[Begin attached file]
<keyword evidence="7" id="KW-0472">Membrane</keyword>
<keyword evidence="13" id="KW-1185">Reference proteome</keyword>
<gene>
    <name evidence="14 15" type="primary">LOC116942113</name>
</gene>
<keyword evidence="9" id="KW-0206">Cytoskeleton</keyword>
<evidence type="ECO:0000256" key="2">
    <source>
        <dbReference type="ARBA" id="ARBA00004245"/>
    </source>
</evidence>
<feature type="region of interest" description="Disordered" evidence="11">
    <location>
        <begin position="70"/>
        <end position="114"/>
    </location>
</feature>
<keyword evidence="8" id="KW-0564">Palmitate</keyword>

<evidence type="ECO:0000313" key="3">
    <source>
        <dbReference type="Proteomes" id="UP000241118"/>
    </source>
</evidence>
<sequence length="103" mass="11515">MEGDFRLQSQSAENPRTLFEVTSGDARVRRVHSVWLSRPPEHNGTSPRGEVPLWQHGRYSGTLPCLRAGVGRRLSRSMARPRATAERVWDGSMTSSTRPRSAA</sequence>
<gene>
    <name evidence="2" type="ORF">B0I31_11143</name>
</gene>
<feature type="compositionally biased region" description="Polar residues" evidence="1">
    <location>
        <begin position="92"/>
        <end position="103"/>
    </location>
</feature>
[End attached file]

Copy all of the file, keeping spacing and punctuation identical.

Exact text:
<keyword evidence="7" id="KW-0472">Membrane</keyword>
<keyword evidence="13" id="KW-1185">Reference proteome</keyword>
<gene>
    <name evidence="14 15" type="primary">LOC116942113</name>
</gene>
<keyword evidence="9" id="KW-0206">Cytoskeleton</keyword>
<evidence type="ECO:0000256" key="2">
    <source>
        <dbReference type="ARBA" id="ARBA00004245"/>
    </source>
</evidence>
<feature type="region of interest" description="Disordered" evidence="11">
    <location>
        <begin position="70"/>
        <end position="114"/>
    </location>
</feature>
<keyword evidence="8" id="KW-0564">Palmitate</keyword>

<evidence type="ECO:0000313" key="3">
    <source>
        <dbReference type="Proteomes" id="UP000241118"/>
    </source>
</evidence>
<sequence length="103" mass="11515">MEGDFRLQSQSAENPRTLFEVTSGDARVRRVHSVWLSRPPEHNGTSPRGEVPLWQHGRYSGTLPCLRAGVGRRLSRSMARPRATAERVWDGSMTSSTRPRSAA</sequence>
<gene>
    <name evidence="2" type="ORF">B0I31_11143</name>
</gene>
<feature type="compositionally biased region" description="Polar residues" evidence="1">
    <location>
        <begin position="92"/>
        <end position="103"/>
    </location>
</feature>